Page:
Sunday, January 6, 2013

Journey to Middle Earth locations

Who is home at Bag's End?
A trip to New Zealand wouldn't be complete without a peek at some of the locations used to bring to life Middle Earth.  We visited a couple of these locations while my father was on vacation.  We hit up Hobbiton, Mt Doom, and Weta Cave and Studio over the 10 days my father spent visiting.  I think he was rather impressed with Hobbiton and the amount of detail encapsulated there.
Are we in time for lunch?

We left Tauranga early one morning for a quick drive over the Kaimais to a little town of Matamata.  From a Hobbit hole themed i-Site we boarded a bus bound for The Shire.  We ran into a little trouble with the online booking system, but after calling we had been charged but not given a booking number.  A quick fix and we are on our way.  The tour is $75 and worth it if you like to wander around a very detailed set.  It is located in the middle of a sheep farm in between Hamilton and Matamata.  There is a bunch of history of the property you will hear on the tour so I wont recap it here.  You are after all paying for that part of the experience as well.  Having just seen the Hobbit, I was able to recall some of the scenes and guess where they were shot from.  It is a stunning location and we were fortunate to get a fine day to go see the tour.  The previous days were overcast and rainy.  At the end of the tour you are treated to your choice of drink at the Green Dragon.  A local brewer from Hamilton brewed some special selections only available at the Green Dragon.  This building had only been completed 5 weeks earlier and still had that new wood smell.  We are talking of having my dad's one hundred and eleventh birthday here.  We joked about it along the tour, but the seed has been planted.
AKA Mt Doom

A couple days later we slogged our way past the shadow of Mt Doom.  We left our hostel at 7 am to do about half of the Tongariro Alpine Crossing, which has a side route up the side of Mt Doom.  We packed a lunch and I carried a first aid kit, extra (warm) clothes, and rain gear if the need should arise.  It wasn't my first time doing the Crossing, but the first in the Summer.  I still like to be prepared as I know what it is like up at higher elevation.  The entire route is only open to the Northern Circuit walkers, which should take 3-4 days.  All day walkers have to turn around right before the Emerald Lakes which is a stunning view on a fine day.  Technically the sign is at the top of Red Crater, but if you walk another 10 meters you get some good views of the lakes below.  I can't say I'm surprised by the idiots around us.  I had made sure my dad was dressed appropriately as I didn't want him to be any more uncomfortable with the day than necessary.  We saw several people in shorts and hoodies going up to the top.  The wind was howling and there was definately a windchill not to mention the hail that we received.  The only other time I've seen legs that red before was from sunburn not cold.  I just had to chuckle and think what the paper and news would say when they got rescued.  Oh yeah, I've seen some awesome articles and reports from the rescuing of silly tourists.  Its not called Alpine for nothing.  I actually got into it with a guy who was wearing cut off jean shorts and a nylon pull-over.  He didn't think it got that cold up here.  I tried to point out that we weren't that far from the snow covered Mt Ruapehu and that weather often changes quickly on a mountain ridge.  He didn't want to buy it.  I'm proud of my dad being able to experience this with me even though we got passed by several groups.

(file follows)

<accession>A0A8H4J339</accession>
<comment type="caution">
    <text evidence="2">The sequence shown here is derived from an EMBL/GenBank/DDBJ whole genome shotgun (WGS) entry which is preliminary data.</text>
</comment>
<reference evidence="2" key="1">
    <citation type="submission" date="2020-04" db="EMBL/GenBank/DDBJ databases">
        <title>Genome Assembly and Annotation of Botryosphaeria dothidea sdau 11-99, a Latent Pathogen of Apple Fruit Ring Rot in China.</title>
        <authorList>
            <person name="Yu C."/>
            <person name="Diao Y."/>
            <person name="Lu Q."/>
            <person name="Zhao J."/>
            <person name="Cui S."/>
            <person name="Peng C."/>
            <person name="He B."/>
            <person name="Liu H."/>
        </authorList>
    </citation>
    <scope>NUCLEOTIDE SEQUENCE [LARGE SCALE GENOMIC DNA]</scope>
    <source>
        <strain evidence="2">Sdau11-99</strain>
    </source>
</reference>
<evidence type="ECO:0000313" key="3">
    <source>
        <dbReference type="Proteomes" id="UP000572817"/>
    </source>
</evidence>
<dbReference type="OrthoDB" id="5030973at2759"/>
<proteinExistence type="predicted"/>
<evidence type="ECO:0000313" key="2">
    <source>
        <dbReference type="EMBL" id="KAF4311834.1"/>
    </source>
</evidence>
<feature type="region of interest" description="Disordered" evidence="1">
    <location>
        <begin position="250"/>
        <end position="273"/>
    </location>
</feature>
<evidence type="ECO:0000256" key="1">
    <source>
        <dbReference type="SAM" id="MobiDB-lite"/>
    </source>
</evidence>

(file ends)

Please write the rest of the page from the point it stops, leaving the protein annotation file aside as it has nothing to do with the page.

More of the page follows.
Yup Shorts.

A couple days later found us in Wellington and a short drive away from Weta Cave.  This was established to allow people to view collectors items and some behind the scenes footage of projects they are working on.  Beth and I went there with her parents back in July so I knew what to expect.  However, they changed the store around a little for the release of the Hobbit, had a different DVD, and had opened up the boat making room for a display of artifacts presented by Weta employees.  We were lucky enough to get a girl named Nat that is an industrial designer.  She spends her time making guns, swords, and armor. As she put it, anything hard/physical falls into her realm.  She walked us through the different phases of creating a gun.  From conceptual design to aging of the physical item.  It was very interesting to hear about the different things that go into making a prop.  I wish I could have taken pictures as there was a really cool prop from District 9 that wasn't used in the movie and several items from the Halo 3 commercial that would have made some of my friends jealous.  I did get to lean up against the warthog and check over a lot of the little details on it.  So many little warning labels and identification tags on that thing.  This was the first time they did something like this and I'm glad we got to go.  It was very nice touch to have a designer telling us about her job.  She illuminated many different aspects of her role and knew just enough about other roles to give you a high level.
The outhouse is through this hole?
We didn't make it to the South Island where a lot more scenes were shot.  When we make it back, we'll spend the bulk of our time down there as it is the bigger of the islands and I've spent less time there.  There are several books available that give out the locations including the longitude and latitude for specific scenes.  They are a bit pricey in my mind, but if you are a huge fan and already booked a ticket to New Zealand spending another $50 on a book probably wont phase you.  Or just see if you can't exchange your Wheel of Time series for it.

Weta Cave

Te Papa Museum